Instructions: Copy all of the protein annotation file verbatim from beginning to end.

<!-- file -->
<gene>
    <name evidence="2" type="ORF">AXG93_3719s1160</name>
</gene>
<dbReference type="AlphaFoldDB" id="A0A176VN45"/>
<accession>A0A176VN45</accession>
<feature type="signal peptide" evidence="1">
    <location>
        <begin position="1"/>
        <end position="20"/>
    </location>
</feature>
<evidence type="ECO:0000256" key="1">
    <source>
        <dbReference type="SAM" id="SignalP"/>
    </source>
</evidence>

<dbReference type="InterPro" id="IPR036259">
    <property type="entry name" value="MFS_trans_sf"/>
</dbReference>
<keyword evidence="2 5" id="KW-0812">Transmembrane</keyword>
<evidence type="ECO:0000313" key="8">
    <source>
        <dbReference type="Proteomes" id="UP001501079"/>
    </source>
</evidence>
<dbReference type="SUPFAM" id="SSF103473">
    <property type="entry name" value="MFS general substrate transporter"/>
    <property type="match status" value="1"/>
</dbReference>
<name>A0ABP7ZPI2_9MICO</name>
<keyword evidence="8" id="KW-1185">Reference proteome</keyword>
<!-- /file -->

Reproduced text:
<gene>
    <name evidence="2" type="ORF">AXG93_3719s1160</name>
</gene>
<dbReference type="AlphaFoldDB" id="A0A176VN45"/>
<accession>A0A176VN45</accession>
<feature type="signal peptide" evidence="1">
    <location>
        <begin position="1"/>
        <end position="20"/>
    </location>
</feature>
<evidence type="ECO:0000256" key="1">
    <source>
        <dbReference type="SAM" id="SignalP"/>
    </source>
</evidence>

<dbReference type="InterPro" id="IPR036259">
    <property type="entry name" value="MFS_trans_sf"/>
</dbReference>
<keyword evidence="2 5" id="KW-0812">Transmembrane</keyword>
<evidence type="ECO:0000313" key="8">
    <source>
        <dbReference type="Proteomes" id="UP001501079"/>
    </source>
</evidence>
<dbReference type="SUPFAM" id="SSF103473">
    <property type="entry name" value="MFS general substrate transporter"/>
    <property type="match status" value="1"/>
</dbReference>
<name>A0ABP7ZPI2_9MICO</name>
<keyword evidence="8" id="KW-1185">Reference proteome</keyword>